Interview with a LACS Major: Kathryn Smith
Kathryn Smith graduated from UGA in December 2012 with a double major in Latin American and Caribbean Studies and International Affairs. She has been invited to join the Peace Corp in January and will be serving in Quito, Ecuador. Prior to graduation, Kat took time to share some insights with her LACS advisor about her undergraduate tenure at UGA.
Have you participated in study abroad or student exchange during your undergrad years? If so, can you tell me which programs and give me an idea of what you thought of the programs? I participated in the UGA Buenos Aires summer study abroad program. I thought the program was excellent. It was academically intense but still gave the students time to be involved culturally. This program is different than many other UGA study abroad programs because the students live with host families in Buenos Aires, which was a really great experience. I highly recommend the program and had a great time in Argentina!
What inspired you to apply for Peace Corps? The idea of becoming a Peace Corps volunteer first got into my head when traveling to Guatemala for three months before starting at UGA. During that experience, I saw first-hand how many people are living in conditions I could hardly fathom. I also witnessed how thankful these people were for the small amount of aid I was able to provide. After doing service work abroad and in the United States, I realized how passionate I am for helping others and decided to pursue that by applying for the Peace Corps. Also, Paul Duncan, the Assistant Director of LACSI, continued to push for me to apply for the Peace Corps since my freshman year. From listening to him tell about his experience from when he was a volunteer, I knew the Peace Corps was the right job for me.
What was it like to go through the process of applying for the Peace Corps? The process of applying to the Peace Corps was not an easy one. It has taken a year since the time I applied to my departure date for Ecuador. From interviews, questionnaires, and paperwork, they make sure you are committed to being a volunteer before even getting the job. Although the process was time consuming and at most times difficult, it gave me plenty of time to make sure this is what I really wanted. It may have been frustrating at times but it has absolutely been worth it from where I stand now.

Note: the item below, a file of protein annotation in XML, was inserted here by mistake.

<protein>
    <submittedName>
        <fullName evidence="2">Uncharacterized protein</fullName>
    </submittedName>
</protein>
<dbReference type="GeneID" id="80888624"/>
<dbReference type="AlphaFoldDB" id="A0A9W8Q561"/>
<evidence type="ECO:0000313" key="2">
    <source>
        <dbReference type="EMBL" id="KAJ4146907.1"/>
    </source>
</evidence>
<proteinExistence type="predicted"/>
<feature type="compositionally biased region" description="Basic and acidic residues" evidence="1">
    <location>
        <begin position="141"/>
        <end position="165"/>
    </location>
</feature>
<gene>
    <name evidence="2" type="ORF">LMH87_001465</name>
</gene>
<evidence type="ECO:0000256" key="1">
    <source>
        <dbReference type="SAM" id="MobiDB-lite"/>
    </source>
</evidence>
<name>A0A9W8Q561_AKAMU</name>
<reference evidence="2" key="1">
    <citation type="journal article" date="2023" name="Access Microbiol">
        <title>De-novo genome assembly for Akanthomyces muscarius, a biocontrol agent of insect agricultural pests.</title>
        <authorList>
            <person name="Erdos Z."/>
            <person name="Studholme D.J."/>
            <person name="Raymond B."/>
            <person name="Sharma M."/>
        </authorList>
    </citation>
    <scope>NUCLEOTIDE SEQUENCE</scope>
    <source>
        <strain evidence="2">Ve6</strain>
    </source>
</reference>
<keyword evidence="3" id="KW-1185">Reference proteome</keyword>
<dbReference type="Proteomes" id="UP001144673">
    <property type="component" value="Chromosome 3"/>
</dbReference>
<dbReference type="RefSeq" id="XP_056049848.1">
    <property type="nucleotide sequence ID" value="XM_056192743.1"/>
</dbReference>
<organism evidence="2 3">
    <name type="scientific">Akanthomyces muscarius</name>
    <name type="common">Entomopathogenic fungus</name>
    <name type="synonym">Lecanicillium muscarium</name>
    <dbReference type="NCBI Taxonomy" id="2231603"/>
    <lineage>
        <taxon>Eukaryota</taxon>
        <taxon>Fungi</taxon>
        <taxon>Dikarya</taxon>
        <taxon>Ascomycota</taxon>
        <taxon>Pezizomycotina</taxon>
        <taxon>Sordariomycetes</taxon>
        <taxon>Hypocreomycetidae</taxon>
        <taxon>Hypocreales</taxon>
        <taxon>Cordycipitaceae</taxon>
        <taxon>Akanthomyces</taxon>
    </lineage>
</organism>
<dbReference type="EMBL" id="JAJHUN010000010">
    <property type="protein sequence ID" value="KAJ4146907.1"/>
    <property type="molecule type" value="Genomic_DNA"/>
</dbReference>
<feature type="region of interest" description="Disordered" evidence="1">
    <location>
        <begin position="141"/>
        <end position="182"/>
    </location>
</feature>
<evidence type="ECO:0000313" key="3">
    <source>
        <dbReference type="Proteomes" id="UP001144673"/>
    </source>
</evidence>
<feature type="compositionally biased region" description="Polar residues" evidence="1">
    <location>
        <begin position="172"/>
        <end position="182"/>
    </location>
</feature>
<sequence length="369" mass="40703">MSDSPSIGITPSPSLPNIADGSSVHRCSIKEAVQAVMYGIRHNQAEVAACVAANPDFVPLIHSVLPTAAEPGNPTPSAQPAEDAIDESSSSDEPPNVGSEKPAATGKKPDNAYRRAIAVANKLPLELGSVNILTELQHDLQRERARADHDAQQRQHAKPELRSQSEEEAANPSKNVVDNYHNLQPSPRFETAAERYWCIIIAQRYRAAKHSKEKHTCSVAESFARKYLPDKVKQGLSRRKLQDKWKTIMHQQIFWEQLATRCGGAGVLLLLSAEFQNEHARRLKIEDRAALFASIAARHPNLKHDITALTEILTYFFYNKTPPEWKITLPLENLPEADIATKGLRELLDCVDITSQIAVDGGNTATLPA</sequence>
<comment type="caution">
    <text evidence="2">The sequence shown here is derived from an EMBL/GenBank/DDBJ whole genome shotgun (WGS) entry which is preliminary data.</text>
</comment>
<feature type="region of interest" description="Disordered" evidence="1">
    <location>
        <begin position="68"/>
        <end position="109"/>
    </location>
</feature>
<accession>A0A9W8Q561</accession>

What will you do in Ecuador when you are placed there after graduation? What would you say are your biggest hopes and fears for the experience? In Ecuador I will be co-teaching and co-planning English classes with English teachers in public high schools. I will also work to develop English teaching materials and community outreach programs. I hope to develop materials that will last as a resource for teachers and students long after I have finished my service. I also hope to develop a relationship with the Ecuadorian people that I can treasure forever that will help me to understand and embrace their culture. My biggest fear is that I will not be able to succeed in creating materials or a program that will last after I leave. I plan to work as hard as I possibly can to create something that the people I live and work with need and want, but it is hard to prepare for something that is, for now, unknown.
What will be your best memory of undergraduate school at UGA? I have enjoyed every minute of my undergrad at UGA. As cliché as it may be, my favorite memories from UGA are Saturdays in Athens. I have had some great times with my friends and UGA family on Saturdays watching the Bulldogs play. I will miss those games while in Ecuador but will forever be a Dog fan, no matter where in the world I may be.
Tell us anything else you think would be interesting to students following behind you. If you plan to apply for the Peace Corps, my advice to you would be to go after it with all of your heart. Shortly after applying I realized just how badly I wanted to become a Peace Corps volunteer and I began volunteering more, responding to all emails from the Peace Corps quickly, and mentally preparing myself and my friends and family if I did receive that invitation. My motivation helped me get through the long process to where I am now- waiting to leave on January 15th!